Monday, October 10, 2011

Laundered Shop Towels: 14 - Should you believe them?

In my first post on this topic I asked:
Should we accept it based on the reputation of Gradient and the credentials of the three authors?  Or should we look deeper into the study to see how they came up with data that affords Kimberly-Clark the ability to ask workers: Why risk it?  Who's counting on you?
I then went on to say:
Well I have looked into it.  I can support my conclusion that there is no additional risk to a worker using a laundered shop towel.  Period.  Should you believe me?  No, not until you read what I am putting forth as my reasons why this study is flawed and their conclusion false.
So here we are after 13 posts on this topic.  I have presented how Gradient came to conclude that there is a risk

Kimberly-Clark sure wants to take Gradient's findings at face value.  What business wouldn't want to show how bad the other option is by claiming:
"Two studies conducted during the last 8 years show that laundered shop towels contain toxic heavy metals even after laundering." (1)
And they get to do that with unabashed glee simply because of a study prepared interdependently by:
"an environmental and risk science consulting firm renowned for their expertise in Toxicology, epidemiology, Risk Assessment, Product Safety, Contaminant Fate and Transport, and Environmental/Forensic Chemistry." (1)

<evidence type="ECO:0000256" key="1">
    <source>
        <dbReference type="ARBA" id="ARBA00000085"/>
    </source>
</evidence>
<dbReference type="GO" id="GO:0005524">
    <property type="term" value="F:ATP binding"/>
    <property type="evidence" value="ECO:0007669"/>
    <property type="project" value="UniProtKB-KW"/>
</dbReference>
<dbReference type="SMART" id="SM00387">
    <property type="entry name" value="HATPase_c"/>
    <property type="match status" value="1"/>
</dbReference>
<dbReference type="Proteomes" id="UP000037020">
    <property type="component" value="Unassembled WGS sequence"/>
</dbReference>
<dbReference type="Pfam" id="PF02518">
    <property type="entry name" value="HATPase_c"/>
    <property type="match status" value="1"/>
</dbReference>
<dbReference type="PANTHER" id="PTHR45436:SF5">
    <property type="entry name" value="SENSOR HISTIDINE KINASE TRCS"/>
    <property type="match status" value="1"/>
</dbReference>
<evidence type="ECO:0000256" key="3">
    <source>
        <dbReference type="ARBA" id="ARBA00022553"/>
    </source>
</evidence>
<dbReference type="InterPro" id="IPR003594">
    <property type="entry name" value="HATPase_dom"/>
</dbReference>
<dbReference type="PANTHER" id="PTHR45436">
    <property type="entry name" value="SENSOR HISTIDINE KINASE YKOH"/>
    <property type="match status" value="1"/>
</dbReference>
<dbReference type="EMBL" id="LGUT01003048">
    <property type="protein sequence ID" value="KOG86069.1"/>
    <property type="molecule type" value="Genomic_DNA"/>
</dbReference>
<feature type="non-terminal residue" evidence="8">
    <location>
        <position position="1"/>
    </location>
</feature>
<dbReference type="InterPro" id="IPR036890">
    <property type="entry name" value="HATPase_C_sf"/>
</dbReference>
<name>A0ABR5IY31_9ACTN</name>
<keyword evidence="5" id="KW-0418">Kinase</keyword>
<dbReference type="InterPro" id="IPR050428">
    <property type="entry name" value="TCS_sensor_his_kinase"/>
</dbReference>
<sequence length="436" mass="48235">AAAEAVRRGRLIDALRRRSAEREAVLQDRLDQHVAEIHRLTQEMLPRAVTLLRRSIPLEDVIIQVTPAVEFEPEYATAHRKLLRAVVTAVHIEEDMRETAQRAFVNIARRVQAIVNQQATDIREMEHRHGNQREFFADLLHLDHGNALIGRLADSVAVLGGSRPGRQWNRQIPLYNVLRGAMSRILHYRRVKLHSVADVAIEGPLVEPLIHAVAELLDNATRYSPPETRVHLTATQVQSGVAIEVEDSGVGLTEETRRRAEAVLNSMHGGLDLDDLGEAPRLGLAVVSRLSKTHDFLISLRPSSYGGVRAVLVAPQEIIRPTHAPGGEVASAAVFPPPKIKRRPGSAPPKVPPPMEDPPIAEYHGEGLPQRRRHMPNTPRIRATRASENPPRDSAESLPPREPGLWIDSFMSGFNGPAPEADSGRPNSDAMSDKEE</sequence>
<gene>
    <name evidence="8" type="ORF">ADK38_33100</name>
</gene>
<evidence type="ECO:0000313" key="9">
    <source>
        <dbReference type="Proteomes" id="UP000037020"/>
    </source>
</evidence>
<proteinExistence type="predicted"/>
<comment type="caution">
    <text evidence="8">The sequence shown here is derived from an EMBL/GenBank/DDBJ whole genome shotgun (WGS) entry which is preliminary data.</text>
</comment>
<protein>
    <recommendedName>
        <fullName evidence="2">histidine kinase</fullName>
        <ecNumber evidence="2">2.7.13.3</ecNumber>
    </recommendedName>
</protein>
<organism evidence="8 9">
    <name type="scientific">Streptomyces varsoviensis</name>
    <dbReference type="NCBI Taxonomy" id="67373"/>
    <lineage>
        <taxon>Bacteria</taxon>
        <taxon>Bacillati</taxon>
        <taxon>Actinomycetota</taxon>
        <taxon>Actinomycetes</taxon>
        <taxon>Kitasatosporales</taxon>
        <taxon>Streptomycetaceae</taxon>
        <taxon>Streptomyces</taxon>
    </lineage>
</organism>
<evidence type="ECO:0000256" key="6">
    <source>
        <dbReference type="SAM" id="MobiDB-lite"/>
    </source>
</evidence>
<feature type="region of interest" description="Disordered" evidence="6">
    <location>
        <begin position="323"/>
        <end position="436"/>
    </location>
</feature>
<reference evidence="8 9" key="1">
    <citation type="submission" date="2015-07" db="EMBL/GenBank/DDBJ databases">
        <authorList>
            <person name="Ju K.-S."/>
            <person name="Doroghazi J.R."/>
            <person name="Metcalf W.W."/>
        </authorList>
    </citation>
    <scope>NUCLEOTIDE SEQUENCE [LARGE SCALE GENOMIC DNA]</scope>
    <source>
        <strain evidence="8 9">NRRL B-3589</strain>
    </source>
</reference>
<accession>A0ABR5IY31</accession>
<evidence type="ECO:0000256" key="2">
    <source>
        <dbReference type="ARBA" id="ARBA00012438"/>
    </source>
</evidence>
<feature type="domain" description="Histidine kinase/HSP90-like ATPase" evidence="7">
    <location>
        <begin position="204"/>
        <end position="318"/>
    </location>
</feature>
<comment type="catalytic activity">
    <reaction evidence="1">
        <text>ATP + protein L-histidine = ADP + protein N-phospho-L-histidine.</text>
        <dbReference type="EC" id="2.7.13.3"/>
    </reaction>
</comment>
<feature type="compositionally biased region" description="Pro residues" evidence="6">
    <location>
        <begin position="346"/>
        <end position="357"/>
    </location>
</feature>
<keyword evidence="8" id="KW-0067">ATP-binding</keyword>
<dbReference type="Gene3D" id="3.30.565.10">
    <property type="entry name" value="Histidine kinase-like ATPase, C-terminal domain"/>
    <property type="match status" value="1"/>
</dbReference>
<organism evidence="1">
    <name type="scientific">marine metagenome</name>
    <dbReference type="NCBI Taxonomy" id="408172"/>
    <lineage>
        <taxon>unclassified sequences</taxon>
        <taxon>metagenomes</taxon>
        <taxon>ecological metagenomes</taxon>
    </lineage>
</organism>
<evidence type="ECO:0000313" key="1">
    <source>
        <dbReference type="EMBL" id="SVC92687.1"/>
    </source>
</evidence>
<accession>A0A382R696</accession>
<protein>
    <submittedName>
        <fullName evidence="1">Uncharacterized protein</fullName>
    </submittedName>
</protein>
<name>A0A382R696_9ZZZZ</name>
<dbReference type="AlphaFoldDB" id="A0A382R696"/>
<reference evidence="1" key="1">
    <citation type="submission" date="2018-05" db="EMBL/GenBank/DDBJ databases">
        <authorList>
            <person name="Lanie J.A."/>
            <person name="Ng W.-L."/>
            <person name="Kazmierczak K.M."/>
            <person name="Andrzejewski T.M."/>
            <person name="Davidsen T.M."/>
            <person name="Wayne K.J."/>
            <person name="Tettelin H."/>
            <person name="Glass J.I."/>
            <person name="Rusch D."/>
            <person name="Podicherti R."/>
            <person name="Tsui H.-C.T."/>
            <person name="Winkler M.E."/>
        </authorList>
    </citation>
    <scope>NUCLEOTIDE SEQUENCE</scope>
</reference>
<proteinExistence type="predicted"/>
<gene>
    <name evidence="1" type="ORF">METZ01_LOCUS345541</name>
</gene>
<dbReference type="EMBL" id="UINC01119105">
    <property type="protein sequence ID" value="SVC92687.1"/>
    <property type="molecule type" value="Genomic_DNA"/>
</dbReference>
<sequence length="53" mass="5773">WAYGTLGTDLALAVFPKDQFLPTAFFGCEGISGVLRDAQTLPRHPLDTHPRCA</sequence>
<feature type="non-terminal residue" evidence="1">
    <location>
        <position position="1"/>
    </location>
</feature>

But those ratios Gradient reports in Table 8a have a much different meaning when you look at how they were generated as well as what the comparison is made to:

Let's look at each one of my issues with their model, calculation, and assumptions.  If there is an increase in risk high enough to warrant discontinuing the use of laundered shop towels, it must be supported by the science presented in Gradient's reports.

Gradient claims that the average concentration of lead (the metal with the highest exceedance ratios -Table 8a) in laundered shop towels is 100 mg/kg.  If that average is not correct, then none of the intake values they calculated are correct.